What is Fringe Benefit Tax (FBT)?

Gradual changes to the statutory calculation of Fringe Benefit Tax (FBT) over the past five years have had serious cost implications for your business. Here are the answers to the most often-asked questions regarding what the legislation means to you.

Q: What is Fringe Benefits Tax?
A: Australian businesses are liable for Fringe Benefits Tax (FBT) on certain benefits they provide to their employees. This includes vehicles. The benefit may be in addition to, or part of, a salary package.

Q: What vehicles is Fringe Benefits Tax paid on?
A: FBT is paid on all work vehicles that are also made available for private use. This includes cars, station wagons, SUVs, utility vehicles, panel vans, people movers and some mini buses. Vehicles designed to carry more than a ton, or more than nine passengers, are exempt.

Q: What is considered ‘private use’?
A: A vehicle is determined to be made available for private use if employees use it for private purposes – whether they have permission to or not. For example, travel to and from work is generally considered private use.

Q: What is the most effective method for determining Fringe Benefits Tax liability?
A: There are two ways to determine FBT liability:

  • Keeping a logbook to track operating cost for each vehicle; or
  • Using a standard calculation known as statutory fraction

Keeping a manual logbook is an onerous task, so many businesses have historically relied on statutory fraction. But in 2011, Australia's Future Tax System Review introduced a flat rate of 20 per cent, which was phased in gradually over three years. This meant FBT effectively trebled for a vehicle travelling more than 40,000 kilometres a year.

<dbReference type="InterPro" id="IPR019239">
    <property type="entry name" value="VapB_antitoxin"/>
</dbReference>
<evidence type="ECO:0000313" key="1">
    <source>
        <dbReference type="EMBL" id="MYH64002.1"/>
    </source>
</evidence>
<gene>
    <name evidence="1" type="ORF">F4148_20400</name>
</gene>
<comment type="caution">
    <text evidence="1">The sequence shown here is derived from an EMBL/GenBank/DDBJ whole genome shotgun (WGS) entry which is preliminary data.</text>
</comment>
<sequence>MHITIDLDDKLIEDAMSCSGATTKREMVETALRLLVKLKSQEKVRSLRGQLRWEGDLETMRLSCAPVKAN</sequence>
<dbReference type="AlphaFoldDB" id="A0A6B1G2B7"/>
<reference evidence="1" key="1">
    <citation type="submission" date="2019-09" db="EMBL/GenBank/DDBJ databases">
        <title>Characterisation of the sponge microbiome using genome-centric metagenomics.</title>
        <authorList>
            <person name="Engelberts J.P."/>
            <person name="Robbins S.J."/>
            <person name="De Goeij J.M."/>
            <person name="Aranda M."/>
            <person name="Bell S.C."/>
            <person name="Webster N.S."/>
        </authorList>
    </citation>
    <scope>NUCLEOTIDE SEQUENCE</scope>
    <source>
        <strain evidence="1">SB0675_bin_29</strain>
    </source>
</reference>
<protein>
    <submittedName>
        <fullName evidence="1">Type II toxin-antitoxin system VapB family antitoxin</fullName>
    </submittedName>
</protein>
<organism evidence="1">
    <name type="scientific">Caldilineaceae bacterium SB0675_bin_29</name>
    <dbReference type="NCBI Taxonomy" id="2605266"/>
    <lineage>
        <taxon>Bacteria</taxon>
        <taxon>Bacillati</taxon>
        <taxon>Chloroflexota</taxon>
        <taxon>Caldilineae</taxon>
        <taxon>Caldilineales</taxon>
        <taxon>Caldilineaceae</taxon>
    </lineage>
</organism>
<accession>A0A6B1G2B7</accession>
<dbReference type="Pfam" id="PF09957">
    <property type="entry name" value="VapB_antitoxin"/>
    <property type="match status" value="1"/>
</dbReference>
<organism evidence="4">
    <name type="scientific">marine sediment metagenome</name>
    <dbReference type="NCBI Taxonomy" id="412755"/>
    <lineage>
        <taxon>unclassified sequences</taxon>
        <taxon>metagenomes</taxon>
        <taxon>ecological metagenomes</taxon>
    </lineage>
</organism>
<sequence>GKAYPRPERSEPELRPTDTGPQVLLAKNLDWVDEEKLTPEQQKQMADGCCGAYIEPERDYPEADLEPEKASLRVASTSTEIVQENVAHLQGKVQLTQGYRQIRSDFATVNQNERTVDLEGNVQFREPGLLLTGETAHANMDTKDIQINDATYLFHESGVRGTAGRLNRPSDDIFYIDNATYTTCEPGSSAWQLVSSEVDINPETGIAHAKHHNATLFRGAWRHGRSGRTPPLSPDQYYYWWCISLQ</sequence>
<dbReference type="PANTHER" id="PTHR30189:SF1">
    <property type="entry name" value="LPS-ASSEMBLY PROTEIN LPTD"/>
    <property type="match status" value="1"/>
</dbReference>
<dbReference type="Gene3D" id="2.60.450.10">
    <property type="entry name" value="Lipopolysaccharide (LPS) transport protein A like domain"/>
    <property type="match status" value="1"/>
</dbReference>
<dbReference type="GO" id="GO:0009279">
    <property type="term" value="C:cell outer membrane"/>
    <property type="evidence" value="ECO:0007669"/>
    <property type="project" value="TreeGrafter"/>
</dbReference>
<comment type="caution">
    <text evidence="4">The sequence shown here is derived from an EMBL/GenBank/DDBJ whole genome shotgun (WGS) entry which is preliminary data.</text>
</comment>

Using Teletrac Navman’s Electronic Log book (ELB), which is approved by the Australian Taxation Office, you can collect all relevant information from your fleet in real-time. This enables you to share the report and easily calculate FBT based on operational costs, at the push of a button, delivering very significant savings.

Q: How does managing FBT with an electronic logbook work?
A: With Teletrac Navman’s DIRECTOR, as soon as a driver starts a vehicle’s engine they identify themselves using a PIN number, before selecting the purpose of the trip. The logbook entry is now complete and gets fed into your FBT report at the end of the journey, so you can submit it to the ATO.

Q: What are the benefits of using an Electronic Log Book instead of relying on statutory fraction?
A: DIRECTOR makes it easy to collect, assess and process information to prove business and private usage of your vehicles. Here are some of the biggest benefits for your organisation:

  • Minimise FBT liability by clearly establishing maximum business use over any given three-month period
  • Accurate, real-time data will eliminate concerns of logbooks being voided by the ATO
  • Gain greater visibility into your fleet and develop a more detailed understanding of operating costs
  • Reduce back-office administration costs and minimise the hassle of managing paper logbooks

Q: If I’m using an EWD to manage Fringe Benefits Tax, can I just replace my paper logbook altogether?
A: A certified EWD solution can be used to record work and rest diaries, but a written work diary is also legally required. From 2017, transport operators will be able to replace paper diaries with electronic work diaries.